The stalemate, after eleven hours of discussion, has ended in disaster. The orchestra cannot meet again tomorrow to vote on a music director, because it has rehearsals.
An agreement was reached tonight to have a new election ‘within one year’.
There is talk of a date early in December 2015. Until then, ‘discussions will continue’ among the players.
But the brand is damaged. This is an orchestra deeply divided, within and against itself.
UPDATE: Here’s the press release:
The voting for the Chief Conductor and Artistic Director of the Berliner Philharmoniker brought no results today.
Orchestra Board member Peter Riegelbauer said: “After an orchestra assembly which lasted 11 hours, we have unfortunately come to no decision. There were positive and lively discussions and several rounds of voting, but unfortunately we were unable to agree on a conductor.”
123 members of the orchestra who were eligible to vote were present.
Riegelbauer continued: “We must continue this process and this election. That will have to take place within one year. We are very confident that we will come to a decision then. The process of this election will be continued, and the orchestra assembly will meet regularly, but we will take the time that is necessary. That can last one year.”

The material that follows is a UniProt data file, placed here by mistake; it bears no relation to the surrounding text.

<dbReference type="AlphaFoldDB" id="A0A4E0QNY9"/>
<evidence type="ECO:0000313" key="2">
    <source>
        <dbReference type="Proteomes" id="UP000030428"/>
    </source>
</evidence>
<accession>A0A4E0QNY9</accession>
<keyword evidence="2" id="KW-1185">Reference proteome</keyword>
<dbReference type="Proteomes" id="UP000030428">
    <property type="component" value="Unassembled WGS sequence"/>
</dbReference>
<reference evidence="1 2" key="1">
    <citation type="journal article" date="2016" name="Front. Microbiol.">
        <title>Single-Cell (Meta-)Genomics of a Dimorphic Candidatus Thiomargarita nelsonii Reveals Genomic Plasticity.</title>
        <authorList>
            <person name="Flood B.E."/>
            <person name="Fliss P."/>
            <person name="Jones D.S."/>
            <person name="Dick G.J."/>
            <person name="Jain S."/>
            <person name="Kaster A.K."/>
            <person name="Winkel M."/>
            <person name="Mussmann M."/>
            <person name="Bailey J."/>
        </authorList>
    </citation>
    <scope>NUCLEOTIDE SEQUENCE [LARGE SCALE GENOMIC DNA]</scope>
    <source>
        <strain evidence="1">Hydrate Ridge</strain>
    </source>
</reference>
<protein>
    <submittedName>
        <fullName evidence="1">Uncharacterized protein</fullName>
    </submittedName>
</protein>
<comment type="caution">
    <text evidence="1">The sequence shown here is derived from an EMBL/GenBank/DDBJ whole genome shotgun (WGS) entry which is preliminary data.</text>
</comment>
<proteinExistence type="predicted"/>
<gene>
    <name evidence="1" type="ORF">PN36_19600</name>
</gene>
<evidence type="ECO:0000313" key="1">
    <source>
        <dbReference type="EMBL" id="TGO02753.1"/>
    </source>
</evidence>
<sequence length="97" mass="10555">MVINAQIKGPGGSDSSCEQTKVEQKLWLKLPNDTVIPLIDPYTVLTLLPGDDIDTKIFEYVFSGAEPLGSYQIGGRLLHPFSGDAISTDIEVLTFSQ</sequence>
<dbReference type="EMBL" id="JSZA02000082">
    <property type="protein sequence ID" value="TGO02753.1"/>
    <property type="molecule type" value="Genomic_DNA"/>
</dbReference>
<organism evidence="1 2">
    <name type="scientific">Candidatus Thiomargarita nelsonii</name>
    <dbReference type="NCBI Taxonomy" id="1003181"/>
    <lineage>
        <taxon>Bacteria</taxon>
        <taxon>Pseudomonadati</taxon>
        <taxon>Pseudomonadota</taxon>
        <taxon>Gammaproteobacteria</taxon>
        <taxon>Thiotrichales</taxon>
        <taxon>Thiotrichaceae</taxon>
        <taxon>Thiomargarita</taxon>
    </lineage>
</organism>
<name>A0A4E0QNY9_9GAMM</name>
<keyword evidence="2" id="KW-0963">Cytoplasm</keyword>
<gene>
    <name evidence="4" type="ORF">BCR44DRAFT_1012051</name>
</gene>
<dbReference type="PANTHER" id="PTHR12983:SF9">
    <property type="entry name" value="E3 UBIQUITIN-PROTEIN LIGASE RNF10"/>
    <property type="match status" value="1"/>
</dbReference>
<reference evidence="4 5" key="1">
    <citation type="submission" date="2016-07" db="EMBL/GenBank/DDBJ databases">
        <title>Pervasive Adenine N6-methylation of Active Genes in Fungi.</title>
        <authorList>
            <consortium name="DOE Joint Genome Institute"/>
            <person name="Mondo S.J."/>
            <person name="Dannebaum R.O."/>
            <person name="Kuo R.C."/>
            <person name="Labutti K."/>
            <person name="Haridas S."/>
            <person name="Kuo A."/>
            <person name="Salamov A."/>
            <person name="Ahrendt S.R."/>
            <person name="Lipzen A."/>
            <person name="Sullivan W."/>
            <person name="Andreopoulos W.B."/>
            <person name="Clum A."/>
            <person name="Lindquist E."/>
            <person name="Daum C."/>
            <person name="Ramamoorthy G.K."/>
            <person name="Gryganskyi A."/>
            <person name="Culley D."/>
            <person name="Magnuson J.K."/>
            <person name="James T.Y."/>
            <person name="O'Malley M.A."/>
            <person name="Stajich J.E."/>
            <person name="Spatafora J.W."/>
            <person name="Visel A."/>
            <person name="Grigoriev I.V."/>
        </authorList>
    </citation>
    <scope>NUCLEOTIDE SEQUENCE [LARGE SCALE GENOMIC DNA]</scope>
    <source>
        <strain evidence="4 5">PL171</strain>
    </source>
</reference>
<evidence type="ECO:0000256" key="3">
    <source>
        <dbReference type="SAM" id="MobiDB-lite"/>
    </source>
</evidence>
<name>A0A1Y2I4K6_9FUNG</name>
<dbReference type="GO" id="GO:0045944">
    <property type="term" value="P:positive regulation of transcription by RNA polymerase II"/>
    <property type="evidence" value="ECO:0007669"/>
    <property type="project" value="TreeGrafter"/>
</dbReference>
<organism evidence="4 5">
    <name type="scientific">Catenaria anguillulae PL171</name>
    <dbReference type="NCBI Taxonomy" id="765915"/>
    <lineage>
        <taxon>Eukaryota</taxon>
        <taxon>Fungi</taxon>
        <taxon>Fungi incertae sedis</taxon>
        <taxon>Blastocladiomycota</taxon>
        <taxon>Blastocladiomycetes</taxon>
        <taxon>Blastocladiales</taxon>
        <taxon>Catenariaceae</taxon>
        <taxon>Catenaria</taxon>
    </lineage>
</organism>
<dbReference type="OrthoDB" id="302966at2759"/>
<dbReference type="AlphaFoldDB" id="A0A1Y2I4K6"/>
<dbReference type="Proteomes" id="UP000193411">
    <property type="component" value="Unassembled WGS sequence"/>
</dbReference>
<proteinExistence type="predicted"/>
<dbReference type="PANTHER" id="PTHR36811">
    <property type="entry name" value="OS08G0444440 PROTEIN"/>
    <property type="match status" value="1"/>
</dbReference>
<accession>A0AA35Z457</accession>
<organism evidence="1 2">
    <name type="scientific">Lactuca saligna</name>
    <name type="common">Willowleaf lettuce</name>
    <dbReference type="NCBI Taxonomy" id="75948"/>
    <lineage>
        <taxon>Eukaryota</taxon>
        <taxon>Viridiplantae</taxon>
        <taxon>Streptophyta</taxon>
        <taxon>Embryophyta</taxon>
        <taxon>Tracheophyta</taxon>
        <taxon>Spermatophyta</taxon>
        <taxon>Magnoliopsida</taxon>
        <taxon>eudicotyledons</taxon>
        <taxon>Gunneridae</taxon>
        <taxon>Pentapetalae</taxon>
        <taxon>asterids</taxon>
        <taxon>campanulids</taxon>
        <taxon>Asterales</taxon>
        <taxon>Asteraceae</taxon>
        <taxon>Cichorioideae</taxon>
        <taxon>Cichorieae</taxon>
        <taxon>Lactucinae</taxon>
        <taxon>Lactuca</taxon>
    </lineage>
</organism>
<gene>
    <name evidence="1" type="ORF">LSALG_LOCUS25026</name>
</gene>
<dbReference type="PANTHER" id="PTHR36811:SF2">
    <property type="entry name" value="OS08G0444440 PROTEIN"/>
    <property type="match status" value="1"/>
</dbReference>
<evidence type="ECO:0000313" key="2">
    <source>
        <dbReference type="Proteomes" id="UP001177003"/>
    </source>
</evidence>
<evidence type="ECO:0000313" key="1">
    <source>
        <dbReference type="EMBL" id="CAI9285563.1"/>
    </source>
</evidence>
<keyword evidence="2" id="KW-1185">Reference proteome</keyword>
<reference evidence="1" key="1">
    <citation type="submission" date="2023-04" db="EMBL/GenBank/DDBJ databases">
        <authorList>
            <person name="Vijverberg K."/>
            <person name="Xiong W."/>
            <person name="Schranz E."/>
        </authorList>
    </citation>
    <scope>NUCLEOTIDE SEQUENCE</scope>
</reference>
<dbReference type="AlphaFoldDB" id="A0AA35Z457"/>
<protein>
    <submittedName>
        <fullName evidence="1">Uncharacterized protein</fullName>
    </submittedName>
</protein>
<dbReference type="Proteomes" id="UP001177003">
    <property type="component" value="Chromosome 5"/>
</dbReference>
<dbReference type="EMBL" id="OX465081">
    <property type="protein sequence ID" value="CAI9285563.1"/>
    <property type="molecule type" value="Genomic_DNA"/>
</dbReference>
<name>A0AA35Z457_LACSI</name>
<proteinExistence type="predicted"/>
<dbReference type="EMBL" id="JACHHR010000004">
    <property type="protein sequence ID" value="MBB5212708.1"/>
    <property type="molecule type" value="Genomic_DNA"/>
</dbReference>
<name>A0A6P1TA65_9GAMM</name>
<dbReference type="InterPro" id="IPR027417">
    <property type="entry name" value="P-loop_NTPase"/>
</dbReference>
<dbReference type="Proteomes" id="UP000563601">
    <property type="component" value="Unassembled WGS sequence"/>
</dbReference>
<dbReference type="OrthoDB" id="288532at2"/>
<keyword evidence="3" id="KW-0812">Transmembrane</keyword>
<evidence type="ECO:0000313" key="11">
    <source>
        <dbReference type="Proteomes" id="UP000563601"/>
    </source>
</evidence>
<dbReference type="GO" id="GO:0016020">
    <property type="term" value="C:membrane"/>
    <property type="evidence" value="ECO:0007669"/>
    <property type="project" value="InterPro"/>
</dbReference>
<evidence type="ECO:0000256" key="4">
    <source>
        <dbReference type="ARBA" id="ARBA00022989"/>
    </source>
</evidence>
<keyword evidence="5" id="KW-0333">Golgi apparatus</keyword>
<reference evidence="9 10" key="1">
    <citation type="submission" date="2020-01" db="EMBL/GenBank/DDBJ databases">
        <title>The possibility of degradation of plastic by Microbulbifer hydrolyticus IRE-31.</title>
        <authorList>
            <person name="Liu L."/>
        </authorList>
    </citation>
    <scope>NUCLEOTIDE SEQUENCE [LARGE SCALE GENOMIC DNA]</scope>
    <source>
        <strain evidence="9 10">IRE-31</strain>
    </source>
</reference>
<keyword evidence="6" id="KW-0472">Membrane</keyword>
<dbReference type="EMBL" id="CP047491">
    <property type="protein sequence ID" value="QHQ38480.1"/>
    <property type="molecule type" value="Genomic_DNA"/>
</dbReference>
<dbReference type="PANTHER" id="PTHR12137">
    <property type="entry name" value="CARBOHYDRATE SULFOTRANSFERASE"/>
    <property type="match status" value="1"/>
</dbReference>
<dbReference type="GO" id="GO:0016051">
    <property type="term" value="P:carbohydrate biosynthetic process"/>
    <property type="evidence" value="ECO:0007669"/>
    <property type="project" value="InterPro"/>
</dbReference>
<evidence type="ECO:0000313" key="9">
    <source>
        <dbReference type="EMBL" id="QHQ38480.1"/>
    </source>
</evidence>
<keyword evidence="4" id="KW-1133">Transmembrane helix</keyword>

The mood during the assembly was described by all participants as very constructive, cooperative and friendly.
The 123 players have spent all day closeted in a church in Dahlem, the longest election debate anyone can remember for a chief conductor of the Berlin Philharmonic. A mid-afternoon rumour, based on a tweet – apparently from horn player Sarah Willis and circulated by two UK magazines – called it for Andris Nelsons. The tweet was swiftly deleted.
Shortly after 8pm, the players gave up for the night. An official tweet went out: @BerlinPhil: No result following today’s election for new chief conductor of @BerlinPhil. More details soon.
I shall go on the BBC’s The World Tonight at 10.15pm to explain why the Berlin Philharmonic failed to agree over 10 hours over the choice of a chief conductor.
We were expecting a puff of white smoke at 1730.
We’ve just heard a press conference has been called for 1900 – and the players will be locked up in the church until then.
LATEST (2000): They are still locked in debate.
Hours after the installation of John Whittingdale, a licence fee sceptic, as secretary for culture, media and sport. Labour announced Chris Bryant as his shadow.
He is a former head of the BBC’s European Affairs unit.
Not the most objective defender of the status quo. And limited experience on the culture front.
This week’s ice-breaking Cuba trip by the Minnesota Orchestra will cost close to $1 million, it has been disclosed.
The expense is being met by a single donor.
The average monthly salary in Cuba is $20.
Funny old world.
A woman provost and dean, rare among US music conservatories.
KATE SHEERAN APPOINTED PROVOST AND DEAN
OF SAN FRANCISCO CONSERVATORY OF MUSIC